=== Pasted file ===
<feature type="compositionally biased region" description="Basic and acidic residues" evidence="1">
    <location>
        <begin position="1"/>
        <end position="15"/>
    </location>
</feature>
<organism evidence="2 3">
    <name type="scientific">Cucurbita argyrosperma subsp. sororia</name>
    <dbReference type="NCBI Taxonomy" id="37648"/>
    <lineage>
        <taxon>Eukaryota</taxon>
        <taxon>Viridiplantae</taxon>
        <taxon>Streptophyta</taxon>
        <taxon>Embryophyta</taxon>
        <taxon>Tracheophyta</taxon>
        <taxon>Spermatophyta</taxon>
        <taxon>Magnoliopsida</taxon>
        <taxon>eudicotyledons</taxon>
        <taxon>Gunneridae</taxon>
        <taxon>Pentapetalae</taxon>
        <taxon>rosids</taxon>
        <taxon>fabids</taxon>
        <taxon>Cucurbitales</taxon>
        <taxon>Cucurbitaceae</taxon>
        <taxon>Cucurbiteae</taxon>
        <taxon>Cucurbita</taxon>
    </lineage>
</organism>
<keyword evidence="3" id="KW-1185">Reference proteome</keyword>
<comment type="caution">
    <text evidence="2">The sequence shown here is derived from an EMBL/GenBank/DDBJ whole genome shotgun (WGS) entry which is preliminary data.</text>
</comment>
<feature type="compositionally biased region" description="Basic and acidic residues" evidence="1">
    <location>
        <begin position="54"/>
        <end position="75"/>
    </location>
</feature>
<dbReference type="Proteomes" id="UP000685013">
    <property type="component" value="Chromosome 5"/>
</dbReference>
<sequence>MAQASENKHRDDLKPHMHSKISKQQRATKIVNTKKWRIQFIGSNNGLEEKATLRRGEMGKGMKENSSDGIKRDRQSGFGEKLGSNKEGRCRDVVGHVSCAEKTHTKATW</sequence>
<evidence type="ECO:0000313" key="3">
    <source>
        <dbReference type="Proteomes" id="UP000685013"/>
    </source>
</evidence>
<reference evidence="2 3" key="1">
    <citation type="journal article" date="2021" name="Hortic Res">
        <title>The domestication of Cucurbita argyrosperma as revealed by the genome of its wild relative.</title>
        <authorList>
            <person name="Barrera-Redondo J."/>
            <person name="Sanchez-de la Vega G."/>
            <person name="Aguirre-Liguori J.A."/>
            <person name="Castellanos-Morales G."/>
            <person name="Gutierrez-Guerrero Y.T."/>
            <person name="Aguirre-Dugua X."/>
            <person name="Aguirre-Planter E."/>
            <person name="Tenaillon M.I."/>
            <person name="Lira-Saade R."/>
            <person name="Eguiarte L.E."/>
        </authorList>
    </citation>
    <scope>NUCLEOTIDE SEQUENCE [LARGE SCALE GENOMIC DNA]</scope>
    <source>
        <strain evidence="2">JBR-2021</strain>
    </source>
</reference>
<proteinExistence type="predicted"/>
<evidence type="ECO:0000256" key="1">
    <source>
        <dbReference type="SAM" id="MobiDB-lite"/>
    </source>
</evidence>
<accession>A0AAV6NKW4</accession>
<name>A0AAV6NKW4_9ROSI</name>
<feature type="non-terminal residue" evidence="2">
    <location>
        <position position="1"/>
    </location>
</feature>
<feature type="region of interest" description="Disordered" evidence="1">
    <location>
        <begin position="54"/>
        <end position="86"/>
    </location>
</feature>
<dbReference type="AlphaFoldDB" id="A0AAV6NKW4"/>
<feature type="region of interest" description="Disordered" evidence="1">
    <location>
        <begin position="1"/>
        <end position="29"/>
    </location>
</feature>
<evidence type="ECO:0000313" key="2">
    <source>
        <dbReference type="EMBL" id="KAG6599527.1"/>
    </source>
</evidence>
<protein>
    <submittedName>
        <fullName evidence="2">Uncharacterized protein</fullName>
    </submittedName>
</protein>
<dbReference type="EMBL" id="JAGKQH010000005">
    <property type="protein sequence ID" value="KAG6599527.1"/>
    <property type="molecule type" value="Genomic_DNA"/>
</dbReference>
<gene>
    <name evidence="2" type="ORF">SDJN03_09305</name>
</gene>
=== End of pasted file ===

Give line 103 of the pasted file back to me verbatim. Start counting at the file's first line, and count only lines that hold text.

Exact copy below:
    </submittedName>